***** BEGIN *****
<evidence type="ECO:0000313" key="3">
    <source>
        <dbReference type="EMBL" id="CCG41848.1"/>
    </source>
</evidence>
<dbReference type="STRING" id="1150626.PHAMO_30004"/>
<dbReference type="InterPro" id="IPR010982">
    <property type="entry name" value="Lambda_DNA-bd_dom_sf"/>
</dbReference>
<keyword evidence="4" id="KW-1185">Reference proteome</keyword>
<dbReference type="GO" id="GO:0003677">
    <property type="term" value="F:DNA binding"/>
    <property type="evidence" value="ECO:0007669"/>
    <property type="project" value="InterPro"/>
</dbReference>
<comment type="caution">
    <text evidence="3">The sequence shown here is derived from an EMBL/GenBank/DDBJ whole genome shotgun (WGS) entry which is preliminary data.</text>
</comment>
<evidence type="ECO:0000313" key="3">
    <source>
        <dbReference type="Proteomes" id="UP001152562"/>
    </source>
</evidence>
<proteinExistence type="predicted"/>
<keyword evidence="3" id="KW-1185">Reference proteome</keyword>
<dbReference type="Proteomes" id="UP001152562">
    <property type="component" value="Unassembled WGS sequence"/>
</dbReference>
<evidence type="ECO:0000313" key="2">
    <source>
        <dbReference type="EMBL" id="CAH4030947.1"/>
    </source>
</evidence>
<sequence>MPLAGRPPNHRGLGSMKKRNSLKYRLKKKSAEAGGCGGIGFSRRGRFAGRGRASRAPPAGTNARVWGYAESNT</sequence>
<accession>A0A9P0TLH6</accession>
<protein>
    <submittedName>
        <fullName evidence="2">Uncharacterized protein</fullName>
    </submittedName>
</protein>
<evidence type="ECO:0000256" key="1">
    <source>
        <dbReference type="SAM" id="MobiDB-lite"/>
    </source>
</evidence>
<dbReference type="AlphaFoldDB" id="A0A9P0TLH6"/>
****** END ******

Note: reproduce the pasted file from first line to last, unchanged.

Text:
<evidence type="ECO:0000313" key="3">
    <source>
        <dbReference type="EMBL" id="CCG41848.1"/>
    </source>
</evidence>
<dbReference type="STRING" id="1150626.PHAMO_30004"/>
<dbReference type="InterPro" id="IPR010982">
    <property type="entry name" value="Lambda_DNA-bd_dom_sf"/>
</dbReference>
<keyword evidence="4" id="KW-1185">Reference proteome</keyword>
<dbReference type="GO" id="GO:0003677">
    <property type="term" value="F:DNA binding"/>
    <property type="evidence" value="ECO:0007669"/>
    <property type="project" value="InterPro"/>
</dbReference>
<comment type="caution">
    <text evidence="3">The sequence shown here is derived from an EMBL/GenBank/DDBJ whole genome shotgun (WGS) entry which is preliminary data.</text>
</comment>
<evidence type="ECO:0000313" key="3">
    <source>
        <dbReference type="Proteomes" id="UP001152562"/>
    </source>
</evidence>
<proteinExistence type="predicted"/>
<keyword evidence="3" id="KW-1185">Reference proteome</keyword>
<dbReference type="Proteomes" id="UP001152562">
    <property type="component" value="Unassembled WGS sequence"/>
</dbReference>
<evidence type="ECO:0000313" key="2">
    <source>
        <dbReference type="EMBL" id="CAH4030947.1"/>
    </source>
</evidence>
<sequence>MPLAGRPPNHRGLGSMKKRNSLKYRLKKKSAEAGGCGGIGFSRRGRFAGRGRASRAPPAGTNARVWGYAESNT</sequence>
<accession>A0A9P0TLH6</accession>
<protein>
    <submittedName>
        <fullName evidence="2">Uncharacterized protein</fullName>
    </submittedName>
</protein>
<evidence type="ECO:0000256" key="1">
    <source>
        <dbReference type="SAM" id="MobiDB-lite"/>
    </source>
</evidence>
<dbReference type="AlphaFoldDB" id="A0A9P0TLH6"/>